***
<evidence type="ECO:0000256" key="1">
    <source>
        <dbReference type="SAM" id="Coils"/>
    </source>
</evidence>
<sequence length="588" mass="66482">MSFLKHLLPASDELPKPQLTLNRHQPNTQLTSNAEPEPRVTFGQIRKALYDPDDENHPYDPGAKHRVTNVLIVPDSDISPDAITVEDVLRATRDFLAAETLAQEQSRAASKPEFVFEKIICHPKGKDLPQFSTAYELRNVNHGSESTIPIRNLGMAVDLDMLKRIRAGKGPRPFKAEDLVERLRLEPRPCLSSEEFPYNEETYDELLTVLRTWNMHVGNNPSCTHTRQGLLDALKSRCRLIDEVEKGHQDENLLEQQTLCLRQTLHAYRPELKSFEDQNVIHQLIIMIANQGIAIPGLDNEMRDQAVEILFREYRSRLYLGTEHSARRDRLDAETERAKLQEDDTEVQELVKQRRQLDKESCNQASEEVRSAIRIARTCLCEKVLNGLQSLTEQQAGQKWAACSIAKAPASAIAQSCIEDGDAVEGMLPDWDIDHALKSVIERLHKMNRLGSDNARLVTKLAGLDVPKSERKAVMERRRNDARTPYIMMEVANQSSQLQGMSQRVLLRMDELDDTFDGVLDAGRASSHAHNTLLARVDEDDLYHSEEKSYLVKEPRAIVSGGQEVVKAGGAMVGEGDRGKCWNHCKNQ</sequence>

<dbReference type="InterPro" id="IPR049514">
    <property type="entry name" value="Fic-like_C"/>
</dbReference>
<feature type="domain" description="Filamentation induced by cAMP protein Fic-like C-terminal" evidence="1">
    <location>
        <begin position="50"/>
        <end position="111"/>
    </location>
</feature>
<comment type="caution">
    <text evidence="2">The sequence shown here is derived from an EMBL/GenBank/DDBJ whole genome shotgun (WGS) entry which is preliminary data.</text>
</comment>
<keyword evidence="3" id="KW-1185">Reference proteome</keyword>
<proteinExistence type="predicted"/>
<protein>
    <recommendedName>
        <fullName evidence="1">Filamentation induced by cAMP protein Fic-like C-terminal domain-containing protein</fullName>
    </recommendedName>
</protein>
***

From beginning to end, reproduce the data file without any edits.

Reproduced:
<evidence type="ECO:0000256" key="1">
    <source>
        <dbReference type="SAM" id="Coils"/>
    </source>
</evidence>
<sequence length="588" mass="66482">MSFLKHLLPASDELPKPQLTLNRHQPNTQLTSNAEPEPRVTFGQIRKALYDPDDENHPYDPGAKHRVTNVLIVPDSDISPDAITVEDVLRATRDFLAAETLAQEQSRAASKPEFVFEKIICHPKGKDLPQFSTAYELRNVNHGSESTIPIRNLGMAVDLDMLKRIRAGKGPRPFKAEDLVERLRLEPRPCLSSEEFPYNEETYDELLTVLRTWNMHVGNNPSCTHTRQGLLDALKSRCRLIDEVEKGHQDENLLEQQTLCLRQTLHAYRPELKSFEDQNVIHQLIIMIANQGIAIPGLDNEMRDQAVEILFREYRSRLYLGTEHSARRDRLDAETERAKLQEDDTEVQELVKQRRQLDKESCNQASEEVRSAIRIARTCLCEKVLNGLQSLTEQQAGQKWAACSIAKAPASAIAQSCIEDGDAVEGMLPDWDIDHALKSVIERLHKMNRLGSDNARLVTKLAGLDVPKSERKAVMERRRNDARTPYIMMEVANQSSQLQGMSQRVLLRMDELDDTFDGVLDAGRASSHAHNTLLARVDEDDLYHSEEKSYLVKEPRAIVSGGQEVVKAGGAMVGEGDRGKCWNHCKNQ</sequence>

<dbReference type="InterPro" id="IPR049514">
    <property type="entry name" value="Fic-like_C"/>
</dbReference>
<feature type="domain" description="Filamentation induced by cAMP protein Fic-like C-terminal" evidence="1">
    <location>
        <begin position="50"/>
        <end position="111"/>
    </location>
</feature>
<comment type="caution">
    <text evidence="2">The sequence shown here is derived from an EMBL/GenBank/DDBJ whole genome shotgun (WGS) entry which is preliminary data.</text>
</comment>
<keyword evidence="3" id="KW-1185">Reference proteome</keyword>
<proteinExistence type="predicted"/>
<protein>
    <recommendedName>
        <fullName evidence="1">Filamentation induced by cAMP protein Fic-like C-terminal domain-containing protein</fullName>
    </recommendedName>
</protein>